William Henry Harrison (1773-1841)|
Ninth President (March-April 1841)
As a two-term congressman and former territorial governor, William Henry Harrison could lay no claim to proven abilities in political leadership. But his reputation as a frontier Indian fighter and hero of the War of 1812 amply made up for that lack, and in 1840 the Whigs eagerly made him their presidential standard-bearer. In the so-called "hard cider" campaign that followed, Harrison's supporters celebrated his military prowess and combined it with homespun frontier imagery that was unprecedented for its carnival-like brouhaha. While discussion of real issues was avoided, that brouhaha proved sufficient in itself to win Harrison the presidency.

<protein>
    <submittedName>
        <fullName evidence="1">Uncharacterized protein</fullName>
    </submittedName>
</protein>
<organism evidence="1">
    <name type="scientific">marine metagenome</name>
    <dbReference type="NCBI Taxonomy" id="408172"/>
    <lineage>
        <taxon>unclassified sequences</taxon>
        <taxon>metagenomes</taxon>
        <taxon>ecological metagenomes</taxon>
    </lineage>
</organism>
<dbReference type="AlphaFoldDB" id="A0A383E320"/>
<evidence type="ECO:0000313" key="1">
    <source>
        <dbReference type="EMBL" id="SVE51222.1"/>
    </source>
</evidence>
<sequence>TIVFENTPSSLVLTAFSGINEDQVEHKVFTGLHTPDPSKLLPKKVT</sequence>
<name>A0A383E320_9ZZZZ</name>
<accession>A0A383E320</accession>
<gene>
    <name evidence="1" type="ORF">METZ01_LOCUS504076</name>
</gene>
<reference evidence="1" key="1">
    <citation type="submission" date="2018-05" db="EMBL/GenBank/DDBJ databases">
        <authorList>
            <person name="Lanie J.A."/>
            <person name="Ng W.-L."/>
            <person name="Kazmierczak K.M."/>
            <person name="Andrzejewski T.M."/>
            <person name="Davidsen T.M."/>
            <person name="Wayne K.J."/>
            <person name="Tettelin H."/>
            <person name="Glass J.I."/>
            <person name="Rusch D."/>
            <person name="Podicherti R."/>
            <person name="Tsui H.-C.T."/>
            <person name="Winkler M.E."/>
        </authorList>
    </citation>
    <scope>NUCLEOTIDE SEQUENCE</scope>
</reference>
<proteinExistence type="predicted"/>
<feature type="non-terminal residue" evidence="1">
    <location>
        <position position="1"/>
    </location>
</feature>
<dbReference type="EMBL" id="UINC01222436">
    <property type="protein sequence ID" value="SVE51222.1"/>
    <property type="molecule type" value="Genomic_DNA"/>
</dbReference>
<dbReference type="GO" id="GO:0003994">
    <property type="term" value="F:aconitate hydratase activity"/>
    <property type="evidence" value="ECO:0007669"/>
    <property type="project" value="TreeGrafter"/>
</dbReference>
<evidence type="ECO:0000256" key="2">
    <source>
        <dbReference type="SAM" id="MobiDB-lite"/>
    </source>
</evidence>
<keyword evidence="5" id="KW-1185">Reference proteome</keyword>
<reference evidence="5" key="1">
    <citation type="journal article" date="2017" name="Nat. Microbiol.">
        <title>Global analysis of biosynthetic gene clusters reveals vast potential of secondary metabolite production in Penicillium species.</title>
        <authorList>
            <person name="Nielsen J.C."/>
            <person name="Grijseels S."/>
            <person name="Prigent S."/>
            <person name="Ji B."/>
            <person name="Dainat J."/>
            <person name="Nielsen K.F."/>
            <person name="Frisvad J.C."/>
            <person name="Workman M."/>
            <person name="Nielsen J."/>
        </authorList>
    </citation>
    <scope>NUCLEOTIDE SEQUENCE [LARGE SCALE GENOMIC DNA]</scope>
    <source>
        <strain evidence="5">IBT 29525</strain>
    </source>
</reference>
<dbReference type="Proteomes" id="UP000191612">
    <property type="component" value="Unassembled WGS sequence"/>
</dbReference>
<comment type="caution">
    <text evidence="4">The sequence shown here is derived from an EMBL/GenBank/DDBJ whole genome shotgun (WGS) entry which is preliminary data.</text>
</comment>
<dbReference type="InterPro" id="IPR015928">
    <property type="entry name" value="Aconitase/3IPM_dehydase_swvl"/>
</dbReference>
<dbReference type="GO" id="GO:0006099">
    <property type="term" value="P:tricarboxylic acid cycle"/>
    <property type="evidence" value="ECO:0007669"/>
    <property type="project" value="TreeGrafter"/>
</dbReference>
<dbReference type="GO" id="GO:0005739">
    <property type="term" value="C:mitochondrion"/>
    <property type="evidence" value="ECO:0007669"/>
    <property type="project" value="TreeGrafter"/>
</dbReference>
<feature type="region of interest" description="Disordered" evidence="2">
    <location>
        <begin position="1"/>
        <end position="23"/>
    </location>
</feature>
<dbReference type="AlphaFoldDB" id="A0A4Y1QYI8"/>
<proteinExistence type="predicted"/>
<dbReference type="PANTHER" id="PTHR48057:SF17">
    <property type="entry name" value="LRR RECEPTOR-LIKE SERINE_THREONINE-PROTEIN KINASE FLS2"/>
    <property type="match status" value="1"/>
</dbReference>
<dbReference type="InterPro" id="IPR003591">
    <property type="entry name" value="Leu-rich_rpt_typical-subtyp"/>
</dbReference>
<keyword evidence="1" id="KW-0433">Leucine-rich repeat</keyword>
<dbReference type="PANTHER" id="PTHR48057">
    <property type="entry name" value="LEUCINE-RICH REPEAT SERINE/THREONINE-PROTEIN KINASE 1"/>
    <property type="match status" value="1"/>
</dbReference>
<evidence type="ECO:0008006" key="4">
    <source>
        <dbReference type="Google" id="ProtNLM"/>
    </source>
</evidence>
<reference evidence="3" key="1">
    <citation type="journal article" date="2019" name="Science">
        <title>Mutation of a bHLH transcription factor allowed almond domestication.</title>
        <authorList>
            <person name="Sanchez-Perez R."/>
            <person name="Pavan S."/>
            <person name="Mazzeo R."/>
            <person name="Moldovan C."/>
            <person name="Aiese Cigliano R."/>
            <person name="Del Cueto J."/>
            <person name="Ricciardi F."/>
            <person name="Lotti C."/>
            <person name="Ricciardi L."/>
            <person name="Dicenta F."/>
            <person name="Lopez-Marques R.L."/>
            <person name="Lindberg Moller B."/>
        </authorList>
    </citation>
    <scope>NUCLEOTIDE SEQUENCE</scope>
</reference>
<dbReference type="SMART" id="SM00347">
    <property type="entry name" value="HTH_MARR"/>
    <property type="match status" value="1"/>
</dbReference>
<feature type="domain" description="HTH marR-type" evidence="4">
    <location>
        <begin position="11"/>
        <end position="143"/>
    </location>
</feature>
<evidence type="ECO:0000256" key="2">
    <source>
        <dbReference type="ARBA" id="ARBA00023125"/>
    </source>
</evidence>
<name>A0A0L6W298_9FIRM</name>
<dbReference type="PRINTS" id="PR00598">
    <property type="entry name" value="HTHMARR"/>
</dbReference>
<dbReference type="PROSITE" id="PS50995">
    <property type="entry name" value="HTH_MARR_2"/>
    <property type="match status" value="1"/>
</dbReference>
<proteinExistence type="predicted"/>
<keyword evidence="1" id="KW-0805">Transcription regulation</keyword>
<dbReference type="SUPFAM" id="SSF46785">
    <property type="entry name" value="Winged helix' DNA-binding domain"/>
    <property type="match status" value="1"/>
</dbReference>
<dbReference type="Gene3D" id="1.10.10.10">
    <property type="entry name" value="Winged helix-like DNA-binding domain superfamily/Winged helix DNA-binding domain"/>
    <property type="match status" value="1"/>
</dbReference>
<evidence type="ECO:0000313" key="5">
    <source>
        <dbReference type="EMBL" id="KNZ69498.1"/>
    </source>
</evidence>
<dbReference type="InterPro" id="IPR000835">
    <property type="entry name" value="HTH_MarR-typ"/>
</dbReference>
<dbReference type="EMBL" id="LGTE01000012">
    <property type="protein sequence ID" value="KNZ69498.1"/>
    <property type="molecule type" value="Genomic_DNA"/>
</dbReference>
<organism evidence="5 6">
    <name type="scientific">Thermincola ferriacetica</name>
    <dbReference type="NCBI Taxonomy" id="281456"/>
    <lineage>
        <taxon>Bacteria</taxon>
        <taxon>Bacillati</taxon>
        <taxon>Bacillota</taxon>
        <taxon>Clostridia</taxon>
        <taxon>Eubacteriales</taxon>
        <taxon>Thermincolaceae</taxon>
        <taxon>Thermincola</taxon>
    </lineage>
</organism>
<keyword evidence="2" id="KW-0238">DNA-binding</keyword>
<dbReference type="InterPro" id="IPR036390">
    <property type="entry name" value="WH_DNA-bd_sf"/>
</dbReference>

Jubilance over his victory, however, proved short-lived. Soon after delivering the longest inaugural address ever made, Harrison contracted pneumonia and, on April 4, 1841, became the first President to die in office.
Harrison's presidential candidacy inspired many requests from artists to paint him. One of the few that he honored came from Albert Gallatin Hoit, a New England portraitist with very good Whig connections. While painting Harrison, Hoit wrote home effusing over his subject's "striking head" and boasting, "I cannot fail." At least one contemporary critic thought he made good that boast, declaring the finished likeness "the best portrait" ever done of Harrison.
Albert Gallatin Hoit (1809-1856)